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Who Gains from Non-Collusive Corruption?

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  • Oechslin, Manuel

    (University of Zurich)

  • Reto Foellmi

Abstract

We explore the impact of non-collusive corruption on the wealth distribution. We show that the distributional consequences depend crucially on the degree of capital market imperfections. With perfect capital markets, corruption does not redistribute wealth within the private sector. However, if borrowing is limited, members of the ''middle class'' suffer most since bribery drives them out of the capital market. This makes access to credit easier for wealthy individuals such that a group of them even wins. Finally, we provide cross-country evidence showing that a high level of corruption and a polarization of the distribution go indeed hand in hand.

Suggested Citation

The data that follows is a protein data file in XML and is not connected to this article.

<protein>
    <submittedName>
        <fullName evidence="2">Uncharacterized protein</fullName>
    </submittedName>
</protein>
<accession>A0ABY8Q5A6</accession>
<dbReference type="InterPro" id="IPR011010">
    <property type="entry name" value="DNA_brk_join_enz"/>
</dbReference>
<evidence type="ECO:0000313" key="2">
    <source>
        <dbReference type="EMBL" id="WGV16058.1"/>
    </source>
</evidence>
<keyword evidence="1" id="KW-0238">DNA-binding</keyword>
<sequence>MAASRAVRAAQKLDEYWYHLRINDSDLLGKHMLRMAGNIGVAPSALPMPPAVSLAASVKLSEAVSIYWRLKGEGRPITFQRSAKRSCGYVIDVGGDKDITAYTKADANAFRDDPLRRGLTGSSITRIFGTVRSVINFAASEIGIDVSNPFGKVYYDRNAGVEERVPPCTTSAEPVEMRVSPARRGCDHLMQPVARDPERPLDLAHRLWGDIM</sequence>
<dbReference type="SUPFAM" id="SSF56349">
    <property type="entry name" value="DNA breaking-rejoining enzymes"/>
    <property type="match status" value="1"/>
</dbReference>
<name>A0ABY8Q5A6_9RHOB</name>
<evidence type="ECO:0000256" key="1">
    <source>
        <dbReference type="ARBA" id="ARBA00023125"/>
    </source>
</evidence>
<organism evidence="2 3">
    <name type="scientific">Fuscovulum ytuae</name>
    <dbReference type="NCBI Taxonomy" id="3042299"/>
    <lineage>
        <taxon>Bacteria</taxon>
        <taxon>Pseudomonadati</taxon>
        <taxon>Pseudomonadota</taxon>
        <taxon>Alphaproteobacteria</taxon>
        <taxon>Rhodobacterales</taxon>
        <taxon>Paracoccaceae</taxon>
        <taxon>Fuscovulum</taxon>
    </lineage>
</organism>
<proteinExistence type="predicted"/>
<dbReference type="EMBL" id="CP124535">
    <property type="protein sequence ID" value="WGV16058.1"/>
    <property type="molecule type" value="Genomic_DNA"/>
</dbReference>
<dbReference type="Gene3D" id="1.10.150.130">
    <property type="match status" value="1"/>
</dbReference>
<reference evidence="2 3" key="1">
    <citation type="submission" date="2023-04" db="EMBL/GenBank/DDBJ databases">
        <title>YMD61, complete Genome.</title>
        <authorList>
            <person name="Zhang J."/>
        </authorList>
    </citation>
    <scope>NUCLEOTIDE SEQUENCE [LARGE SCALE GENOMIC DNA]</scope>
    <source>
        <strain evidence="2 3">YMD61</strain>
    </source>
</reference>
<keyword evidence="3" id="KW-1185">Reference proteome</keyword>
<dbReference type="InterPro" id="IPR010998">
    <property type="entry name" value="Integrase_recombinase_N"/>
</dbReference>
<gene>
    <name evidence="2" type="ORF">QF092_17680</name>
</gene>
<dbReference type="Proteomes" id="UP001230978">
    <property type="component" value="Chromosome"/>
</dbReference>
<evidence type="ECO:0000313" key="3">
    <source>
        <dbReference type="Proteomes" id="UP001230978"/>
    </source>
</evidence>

• Oechslin, Manuel & Reto Foellmi, 2003. "Who Gains from Non-Collusive Corruption?," Royal Economic Society Annual Conference 2003 159, Royal Economic Society.
  • Handle: RePEc:ecj:ac2003:159
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    References listed on IDEAS

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    Keywords

    corruption; income inequality; development;

    JEL classification:

    • O11 - Economic Development, Innovation, Technological Change, and Growth - - Economic Development - - - Macroeconomic Analyses of Economic Development
    • D31 - Microeconomics - - Distribution - - - Personal Income and Wealth Distribution
    • D73 - Microeconomics - - Analysis of Collective Decision-Making - - - Bureaucracy; Administrative Processes in Public Organizations; Corruption

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